Virginia Department of Historic Resources

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Sutherland House, Petersburg.

The Sutherland House is one of the more architecturally significant Civil War-era houses in Petersburg. The Italianate-style house was built circa 1860 by George Washington Sutherland, a prosperous city grocer. It features unusual chimneys made up of clustered flues, tripartite windows, and a Doric portico at the entry. An existing one-room brick dwelling built in 1838 was adapted to serve as an ell to the new house, and a two-story frame addition was completed by 1877.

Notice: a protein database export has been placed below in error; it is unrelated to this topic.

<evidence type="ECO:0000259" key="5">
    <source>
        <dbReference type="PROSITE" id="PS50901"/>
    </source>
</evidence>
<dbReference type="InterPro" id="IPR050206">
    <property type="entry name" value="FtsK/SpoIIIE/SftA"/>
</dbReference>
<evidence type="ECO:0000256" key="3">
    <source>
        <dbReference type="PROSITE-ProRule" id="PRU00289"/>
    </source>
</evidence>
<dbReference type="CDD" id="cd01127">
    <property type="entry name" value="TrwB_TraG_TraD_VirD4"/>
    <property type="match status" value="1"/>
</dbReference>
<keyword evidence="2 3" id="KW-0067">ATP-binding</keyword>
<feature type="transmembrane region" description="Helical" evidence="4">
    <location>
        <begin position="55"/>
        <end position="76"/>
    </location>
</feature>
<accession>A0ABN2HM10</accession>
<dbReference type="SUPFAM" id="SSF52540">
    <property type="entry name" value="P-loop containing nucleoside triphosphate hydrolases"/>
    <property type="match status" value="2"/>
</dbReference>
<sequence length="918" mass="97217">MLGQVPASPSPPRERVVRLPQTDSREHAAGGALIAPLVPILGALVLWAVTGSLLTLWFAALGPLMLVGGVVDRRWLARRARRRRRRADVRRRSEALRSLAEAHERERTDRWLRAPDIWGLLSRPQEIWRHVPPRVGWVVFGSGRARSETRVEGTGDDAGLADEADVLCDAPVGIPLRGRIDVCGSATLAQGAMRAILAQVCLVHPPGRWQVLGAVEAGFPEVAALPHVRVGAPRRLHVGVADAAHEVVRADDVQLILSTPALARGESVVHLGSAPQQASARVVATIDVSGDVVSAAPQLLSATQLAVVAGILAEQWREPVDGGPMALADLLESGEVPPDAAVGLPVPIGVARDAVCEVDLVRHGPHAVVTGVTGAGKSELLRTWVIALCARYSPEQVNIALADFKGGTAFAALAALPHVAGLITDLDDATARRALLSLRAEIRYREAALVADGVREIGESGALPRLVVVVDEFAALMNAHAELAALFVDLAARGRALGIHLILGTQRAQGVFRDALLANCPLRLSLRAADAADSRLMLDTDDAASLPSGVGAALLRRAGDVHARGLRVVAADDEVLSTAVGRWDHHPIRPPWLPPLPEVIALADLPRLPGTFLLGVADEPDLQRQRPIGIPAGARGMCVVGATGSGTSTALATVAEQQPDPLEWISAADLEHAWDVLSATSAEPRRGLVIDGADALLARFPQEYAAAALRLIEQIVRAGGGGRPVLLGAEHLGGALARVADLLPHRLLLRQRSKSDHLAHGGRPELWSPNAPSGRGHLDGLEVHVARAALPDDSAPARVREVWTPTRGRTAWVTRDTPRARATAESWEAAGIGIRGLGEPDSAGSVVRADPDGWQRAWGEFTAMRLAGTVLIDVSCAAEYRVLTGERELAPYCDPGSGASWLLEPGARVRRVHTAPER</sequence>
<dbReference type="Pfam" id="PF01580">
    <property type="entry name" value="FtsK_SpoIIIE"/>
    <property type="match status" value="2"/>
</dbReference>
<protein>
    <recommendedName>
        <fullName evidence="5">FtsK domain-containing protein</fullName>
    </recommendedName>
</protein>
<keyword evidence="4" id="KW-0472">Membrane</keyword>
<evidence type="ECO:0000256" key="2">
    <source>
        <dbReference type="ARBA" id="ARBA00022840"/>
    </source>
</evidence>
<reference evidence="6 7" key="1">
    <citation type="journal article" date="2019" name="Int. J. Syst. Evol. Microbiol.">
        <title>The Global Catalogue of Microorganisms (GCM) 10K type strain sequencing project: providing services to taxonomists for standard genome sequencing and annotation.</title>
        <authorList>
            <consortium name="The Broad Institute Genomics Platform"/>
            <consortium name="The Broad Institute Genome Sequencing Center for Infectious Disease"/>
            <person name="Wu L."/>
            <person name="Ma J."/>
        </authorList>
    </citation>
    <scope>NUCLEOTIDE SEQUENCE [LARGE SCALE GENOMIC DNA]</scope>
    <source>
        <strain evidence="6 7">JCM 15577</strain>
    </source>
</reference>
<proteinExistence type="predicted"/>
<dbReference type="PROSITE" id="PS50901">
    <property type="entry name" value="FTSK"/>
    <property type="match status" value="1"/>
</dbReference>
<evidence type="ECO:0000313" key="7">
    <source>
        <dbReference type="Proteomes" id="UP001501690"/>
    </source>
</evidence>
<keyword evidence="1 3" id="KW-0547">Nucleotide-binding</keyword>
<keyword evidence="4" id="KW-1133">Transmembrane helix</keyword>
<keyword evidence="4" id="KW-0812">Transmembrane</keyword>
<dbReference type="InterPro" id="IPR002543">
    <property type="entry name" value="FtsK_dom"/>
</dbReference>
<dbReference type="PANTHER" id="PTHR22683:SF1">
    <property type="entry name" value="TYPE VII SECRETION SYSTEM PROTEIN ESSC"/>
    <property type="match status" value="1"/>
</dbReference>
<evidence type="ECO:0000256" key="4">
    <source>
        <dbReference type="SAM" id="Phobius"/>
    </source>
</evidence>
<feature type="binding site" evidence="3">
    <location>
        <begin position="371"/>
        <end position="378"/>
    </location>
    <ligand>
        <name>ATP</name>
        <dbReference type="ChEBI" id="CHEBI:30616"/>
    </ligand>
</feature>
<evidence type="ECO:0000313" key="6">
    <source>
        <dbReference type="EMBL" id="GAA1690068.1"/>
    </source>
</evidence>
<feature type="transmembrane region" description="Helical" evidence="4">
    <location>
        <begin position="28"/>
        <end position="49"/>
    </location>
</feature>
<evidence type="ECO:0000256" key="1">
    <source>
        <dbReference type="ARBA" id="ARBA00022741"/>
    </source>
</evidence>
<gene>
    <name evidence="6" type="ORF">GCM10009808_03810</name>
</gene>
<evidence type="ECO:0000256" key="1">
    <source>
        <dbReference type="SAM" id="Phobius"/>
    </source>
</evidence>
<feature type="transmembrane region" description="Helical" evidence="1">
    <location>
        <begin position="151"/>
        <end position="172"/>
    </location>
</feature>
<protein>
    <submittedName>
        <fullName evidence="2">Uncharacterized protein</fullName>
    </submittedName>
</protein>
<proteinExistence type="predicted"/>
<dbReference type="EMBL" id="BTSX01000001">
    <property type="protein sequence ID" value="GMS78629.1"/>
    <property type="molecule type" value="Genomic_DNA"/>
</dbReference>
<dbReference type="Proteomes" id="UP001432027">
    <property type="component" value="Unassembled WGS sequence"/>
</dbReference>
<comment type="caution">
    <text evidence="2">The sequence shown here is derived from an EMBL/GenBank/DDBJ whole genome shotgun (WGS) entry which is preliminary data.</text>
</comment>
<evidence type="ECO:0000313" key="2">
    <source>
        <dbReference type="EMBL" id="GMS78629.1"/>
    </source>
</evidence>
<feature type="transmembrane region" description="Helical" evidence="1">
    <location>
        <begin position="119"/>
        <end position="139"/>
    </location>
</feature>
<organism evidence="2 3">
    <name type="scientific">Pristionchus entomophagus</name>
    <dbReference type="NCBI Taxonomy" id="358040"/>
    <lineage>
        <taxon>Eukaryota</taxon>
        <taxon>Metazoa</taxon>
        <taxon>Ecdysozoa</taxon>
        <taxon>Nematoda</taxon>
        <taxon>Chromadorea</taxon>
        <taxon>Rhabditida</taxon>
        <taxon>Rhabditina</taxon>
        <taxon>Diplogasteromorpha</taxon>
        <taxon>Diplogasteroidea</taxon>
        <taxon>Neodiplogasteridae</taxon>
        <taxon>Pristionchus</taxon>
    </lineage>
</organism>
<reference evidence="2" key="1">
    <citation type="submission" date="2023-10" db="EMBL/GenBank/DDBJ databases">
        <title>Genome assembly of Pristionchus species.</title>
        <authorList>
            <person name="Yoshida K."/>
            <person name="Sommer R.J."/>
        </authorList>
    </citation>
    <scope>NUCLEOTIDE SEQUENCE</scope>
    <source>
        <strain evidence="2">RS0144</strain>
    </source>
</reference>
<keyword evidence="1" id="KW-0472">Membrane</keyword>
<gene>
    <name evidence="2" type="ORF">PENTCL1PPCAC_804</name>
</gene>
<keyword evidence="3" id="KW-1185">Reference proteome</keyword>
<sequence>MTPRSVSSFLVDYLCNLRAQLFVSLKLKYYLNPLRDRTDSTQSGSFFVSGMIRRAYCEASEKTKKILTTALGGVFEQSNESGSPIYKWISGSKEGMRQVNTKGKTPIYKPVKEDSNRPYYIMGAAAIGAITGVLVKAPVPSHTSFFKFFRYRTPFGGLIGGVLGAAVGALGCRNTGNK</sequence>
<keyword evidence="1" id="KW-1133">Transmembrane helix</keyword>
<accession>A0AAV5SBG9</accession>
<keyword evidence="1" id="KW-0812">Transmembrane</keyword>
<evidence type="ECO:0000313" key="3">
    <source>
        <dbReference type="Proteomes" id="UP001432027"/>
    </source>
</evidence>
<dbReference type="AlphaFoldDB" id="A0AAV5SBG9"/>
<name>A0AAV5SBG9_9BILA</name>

Sutherland and his wife, the former Prudence Archer, located their new house at what was the edge of the city, an area known as Ravenscroft, which got its start as a racially integrated neighborhood. In the late 18th and early 19th century, the Methodist Church and First Baptist Church were influential in the settlement of the first free African Americans in Ravenscroft. Two of Ravenscroft’s streets—Harding, where the Sutherland house sits, and Gressett, the street running parallel to Harding behind the property—were named for Methodist slave owners who freed their slaves during this period.